One of my ambitions on arriving in Iowa City for the residency which ends today was to meet Marilynne Robinson and sit at her feet, so to speak. This desire manifests throughout literary relationships and politics, where those who feel not-so-great desire to spend time in the presence of greatness.
It is tiresome I’m sure to those famous writers so afflicted; once when Bob Dylan was asked what he thought of his fans, he replied, “Wasn’t it a fan shot John Lennon?” Yes, he knows about obsessives – and while some may find that remark unkind, he’s a realist. Informed by a Rolling Stone interviewer recently that his fans loved him, he said “They don’t love me, they don’t know me. They love the songs”. Or something like that.
Wanting to meet a writer because we like/love/obsess over their work is a risky business: what if the two, the writing and the writer, have nothing to do with each other? That is, the book is yours but they are not. Literature is very different from the oral transmission of story, where the storyteller is in the same space, possibly of the same tribe or family or subculture – so you do have a relationship with them.
The only prior and enduring relationship I have with Ms Robinson is with her words, her writings, and my own internal responses to the worlds she creates. The false sense of intimacy that creates – that I know her, and that I need to meet her – is actually against the very thing literature can do for me.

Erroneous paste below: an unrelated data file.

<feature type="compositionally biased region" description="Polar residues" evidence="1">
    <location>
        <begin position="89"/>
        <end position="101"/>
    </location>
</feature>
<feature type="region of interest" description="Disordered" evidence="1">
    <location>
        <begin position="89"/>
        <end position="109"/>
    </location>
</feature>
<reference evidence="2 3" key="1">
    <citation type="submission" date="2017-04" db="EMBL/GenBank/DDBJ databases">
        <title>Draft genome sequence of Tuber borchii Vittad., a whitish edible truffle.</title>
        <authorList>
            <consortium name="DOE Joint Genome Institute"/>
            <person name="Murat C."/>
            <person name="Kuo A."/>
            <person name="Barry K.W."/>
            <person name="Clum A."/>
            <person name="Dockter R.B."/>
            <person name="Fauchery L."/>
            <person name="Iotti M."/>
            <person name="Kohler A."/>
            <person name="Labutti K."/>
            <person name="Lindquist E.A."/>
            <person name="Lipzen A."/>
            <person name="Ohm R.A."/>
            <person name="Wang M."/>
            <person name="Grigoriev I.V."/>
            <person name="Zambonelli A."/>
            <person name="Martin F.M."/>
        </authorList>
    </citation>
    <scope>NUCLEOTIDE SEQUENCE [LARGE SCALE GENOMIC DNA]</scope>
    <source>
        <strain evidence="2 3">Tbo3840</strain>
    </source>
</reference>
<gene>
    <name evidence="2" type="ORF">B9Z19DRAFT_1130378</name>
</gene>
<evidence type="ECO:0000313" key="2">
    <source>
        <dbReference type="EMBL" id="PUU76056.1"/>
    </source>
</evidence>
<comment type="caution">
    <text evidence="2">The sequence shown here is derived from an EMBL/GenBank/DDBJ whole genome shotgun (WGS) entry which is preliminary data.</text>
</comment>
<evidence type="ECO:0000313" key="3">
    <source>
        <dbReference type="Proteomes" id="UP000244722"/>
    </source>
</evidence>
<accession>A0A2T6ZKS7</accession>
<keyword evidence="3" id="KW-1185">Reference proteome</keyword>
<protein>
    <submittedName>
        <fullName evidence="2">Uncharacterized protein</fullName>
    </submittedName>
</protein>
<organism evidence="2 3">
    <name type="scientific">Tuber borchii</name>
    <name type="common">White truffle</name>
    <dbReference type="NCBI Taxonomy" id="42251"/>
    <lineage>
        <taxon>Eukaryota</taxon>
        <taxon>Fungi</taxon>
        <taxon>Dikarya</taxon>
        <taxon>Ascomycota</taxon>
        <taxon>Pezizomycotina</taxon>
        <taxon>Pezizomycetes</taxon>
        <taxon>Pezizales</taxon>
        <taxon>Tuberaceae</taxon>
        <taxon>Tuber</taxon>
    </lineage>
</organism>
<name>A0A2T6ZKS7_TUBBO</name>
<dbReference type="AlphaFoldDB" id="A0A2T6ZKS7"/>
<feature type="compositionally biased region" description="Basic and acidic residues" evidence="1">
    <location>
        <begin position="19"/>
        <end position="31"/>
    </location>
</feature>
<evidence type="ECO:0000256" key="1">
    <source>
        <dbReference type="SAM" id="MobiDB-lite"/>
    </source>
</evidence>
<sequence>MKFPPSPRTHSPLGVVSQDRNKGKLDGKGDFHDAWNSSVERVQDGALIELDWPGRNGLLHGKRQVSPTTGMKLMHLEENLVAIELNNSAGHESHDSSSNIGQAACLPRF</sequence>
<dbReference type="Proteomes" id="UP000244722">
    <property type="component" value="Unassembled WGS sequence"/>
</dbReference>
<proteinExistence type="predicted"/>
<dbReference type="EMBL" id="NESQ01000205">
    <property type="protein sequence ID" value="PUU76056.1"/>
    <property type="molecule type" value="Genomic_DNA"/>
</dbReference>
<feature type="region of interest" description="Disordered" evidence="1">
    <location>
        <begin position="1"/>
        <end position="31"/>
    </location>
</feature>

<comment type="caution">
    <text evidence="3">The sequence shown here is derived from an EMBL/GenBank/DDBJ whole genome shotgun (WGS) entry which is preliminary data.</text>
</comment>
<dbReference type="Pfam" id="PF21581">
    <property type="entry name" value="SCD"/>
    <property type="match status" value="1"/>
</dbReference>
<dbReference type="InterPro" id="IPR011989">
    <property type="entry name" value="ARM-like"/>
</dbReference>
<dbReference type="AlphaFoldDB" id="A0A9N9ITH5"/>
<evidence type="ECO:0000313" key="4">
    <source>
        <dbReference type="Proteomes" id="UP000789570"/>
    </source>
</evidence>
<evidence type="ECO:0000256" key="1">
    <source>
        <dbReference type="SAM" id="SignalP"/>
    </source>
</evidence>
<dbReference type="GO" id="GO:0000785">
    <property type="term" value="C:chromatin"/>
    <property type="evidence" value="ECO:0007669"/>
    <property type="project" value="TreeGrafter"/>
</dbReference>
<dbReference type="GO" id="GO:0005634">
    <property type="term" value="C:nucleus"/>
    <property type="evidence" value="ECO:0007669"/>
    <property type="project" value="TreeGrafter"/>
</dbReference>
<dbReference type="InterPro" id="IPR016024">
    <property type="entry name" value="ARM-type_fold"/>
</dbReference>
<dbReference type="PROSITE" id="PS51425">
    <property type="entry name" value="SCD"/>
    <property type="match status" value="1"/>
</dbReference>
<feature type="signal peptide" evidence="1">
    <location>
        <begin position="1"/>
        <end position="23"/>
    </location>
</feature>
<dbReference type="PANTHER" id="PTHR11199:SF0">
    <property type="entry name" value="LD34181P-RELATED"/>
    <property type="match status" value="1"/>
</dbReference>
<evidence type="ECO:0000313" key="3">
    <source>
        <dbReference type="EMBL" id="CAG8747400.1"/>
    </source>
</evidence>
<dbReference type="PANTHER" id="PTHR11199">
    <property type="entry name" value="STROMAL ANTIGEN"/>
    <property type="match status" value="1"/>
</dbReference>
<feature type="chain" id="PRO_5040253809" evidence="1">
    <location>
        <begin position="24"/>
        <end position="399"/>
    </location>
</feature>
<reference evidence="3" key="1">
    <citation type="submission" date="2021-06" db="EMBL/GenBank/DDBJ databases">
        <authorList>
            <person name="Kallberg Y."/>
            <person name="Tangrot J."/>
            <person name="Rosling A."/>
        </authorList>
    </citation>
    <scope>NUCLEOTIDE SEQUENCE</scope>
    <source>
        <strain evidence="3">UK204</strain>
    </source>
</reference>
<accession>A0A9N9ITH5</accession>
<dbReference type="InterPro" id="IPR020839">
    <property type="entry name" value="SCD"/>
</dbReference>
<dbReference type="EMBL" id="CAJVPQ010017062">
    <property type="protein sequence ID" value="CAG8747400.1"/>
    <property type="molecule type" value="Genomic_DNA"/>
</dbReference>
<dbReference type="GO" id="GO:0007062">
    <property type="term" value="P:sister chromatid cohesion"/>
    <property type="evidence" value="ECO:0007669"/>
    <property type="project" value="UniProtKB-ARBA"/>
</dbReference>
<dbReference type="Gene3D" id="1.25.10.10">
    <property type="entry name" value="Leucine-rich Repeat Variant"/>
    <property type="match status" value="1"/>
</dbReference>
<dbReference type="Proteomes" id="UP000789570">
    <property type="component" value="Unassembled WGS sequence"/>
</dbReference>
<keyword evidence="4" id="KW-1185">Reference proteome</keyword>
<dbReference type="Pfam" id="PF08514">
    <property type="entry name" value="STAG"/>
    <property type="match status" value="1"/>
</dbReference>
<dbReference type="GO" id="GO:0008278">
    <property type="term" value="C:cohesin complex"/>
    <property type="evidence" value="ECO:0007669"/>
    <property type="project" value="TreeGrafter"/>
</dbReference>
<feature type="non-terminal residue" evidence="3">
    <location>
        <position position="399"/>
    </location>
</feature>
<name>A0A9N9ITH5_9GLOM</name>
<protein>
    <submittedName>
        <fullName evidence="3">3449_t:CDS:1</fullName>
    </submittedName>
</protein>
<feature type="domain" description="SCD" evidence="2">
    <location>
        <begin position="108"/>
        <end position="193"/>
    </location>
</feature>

Writing freed from the writer frees me; it enlarges my subjectivity as a free person and allows me to travel in space and time. Just as Jesus did his work and left the disciples to it with the help of the Holy Spirit, so the writer does theirs and leaves us to ours.
It is not necessarily a bad thing to meet a writer and have them sign your book, but they are not in the bookshop or on the podium to be your friend. Readings are often part of sales and promotion, and not to be confused with family gatherings. Writers have their own circle of relationships outside of the job – like plumbers and the police. They are not here to make us feel less lonely in the universe.
I did get to see Marilynne Robinson – once passing in the street laden with book bags, coming from a class no doubt. Glancing at her in that moment, she caught my eye, two random strangers. I wrote a poem about it: The glance. That was my reward.
I also heard her speak at a reading in the Englert Theatre. I marvelled at the luxuriant mane of grey hair she kept sweeping back like the curtains of a temple from around her face. She read with a polyphonic sensitivity, sounding out the drama of the human voices in her new novel.
Then yesterday, just before the final IWP reading in Prairie Lights Bookshop, I saw her come in the door as I was standing at the front desk waiting to buy a copy of Osip Mandelstam’s Selected Poems. A middle aged woman grazing the shelves, touching the books as we all do.
There I was, flanked by greatness: one voice dead but speaking to me inwardly of the black earth of Mother Russia; the other passing me silently, breathing still, full of stories only her privacy can protect, that she might one day get fresh ones out onto the same page as Mandelstam. The book is my true friend – writers belong to themselves.
“Salutations, black earth. Courage. Keep the eye wide.
Be the dark speech of silence labouring.”
Osip Mandelstam. Black Earth. Voronezh. April 1935.
Translated by Clarence Brown and W.S. Merwin (1973)
Statue of Osip Mandelstam, Voronezh.